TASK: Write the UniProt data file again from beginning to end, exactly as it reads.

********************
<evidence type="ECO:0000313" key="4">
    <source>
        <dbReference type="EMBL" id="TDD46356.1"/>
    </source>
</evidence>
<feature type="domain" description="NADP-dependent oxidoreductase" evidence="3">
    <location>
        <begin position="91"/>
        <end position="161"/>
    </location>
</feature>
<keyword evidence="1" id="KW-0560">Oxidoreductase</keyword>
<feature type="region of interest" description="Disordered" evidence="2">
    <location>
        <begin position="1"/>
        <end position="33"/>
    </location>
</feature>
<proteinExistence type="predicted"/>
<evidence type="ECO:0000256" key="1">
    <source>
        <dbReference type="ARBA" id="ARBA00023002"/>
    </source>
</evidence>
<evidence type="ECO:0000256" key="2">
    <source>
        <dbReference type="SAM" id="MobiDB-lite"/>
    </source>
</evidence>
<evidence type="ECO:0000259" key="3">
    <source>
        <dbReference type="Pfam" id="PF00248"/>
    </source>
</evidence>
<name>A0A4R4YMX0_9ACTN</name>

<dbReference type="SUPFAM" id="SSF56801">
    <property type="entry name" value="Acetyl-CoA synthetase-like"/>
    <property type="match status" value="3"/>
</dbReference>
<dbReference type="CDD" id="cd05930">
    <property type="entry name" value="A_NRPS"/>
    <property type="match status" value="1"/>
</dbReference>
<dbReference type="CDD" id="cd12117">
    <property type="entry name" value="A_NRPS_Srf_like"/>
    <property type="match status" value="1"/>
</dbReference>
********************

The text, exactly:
<evidence type="ECO:0000313" key="4">
    <source>
        <dbReference type="EMBL" id="TDD46356.1"/>
    </source>
</evidence>
<feature type="domain" description="NADP-dependent oxidoreductase" evidence="3">
    <location>
        <begin position="91"/>
        <end position="161"/>
    </location>
</feature>
<keyword evidence="1" id="KW-0560">Oxidoreductase</keyword>
<feature type="region of interest" description="Disordered" evidence="2">
    <location>
        <begin position="1"/>
        <end position="33"/>
    </location>
</feature>
<proteinExistence type="predicted"/>
<evidence type="ECO:0000256" key="1">
    <source>
        <dbReference type="ARBA" id="ARBA00023002"/>
    </source>
</evidence>
<evidence type="ECO:0000256" key="2">
    <source>
        <dbReference type="SAM" id="MobiDB-lite"/>
    </source>
</evidence>
<evidence type="ECO:0000259" key="3">
    <source>
        <dbReference type="Pfam" id="PF00248"/>
    </source>
</evidence>
<name>A0A4R4YMX0_9ACTN</name>

<dbReference type="SUPFAM" id="SSF56801">
    <property type="entry name" value="Acetyl-CoA synthetase-like"/>
    <property type="match status" value="3"/>
</dbReference>
<dbReference type="CDD" id="cd05930">
    <property type="entry name" value="A_NRPS"/>
    <property type="match status" value="1"/>
</dbReference>
<dbReference type="CDD" id="cd12117">
    <property type="entry name" value="A_NRPS_Srf_like"/>
    <property type="match status" value="1"/>
</dbReference>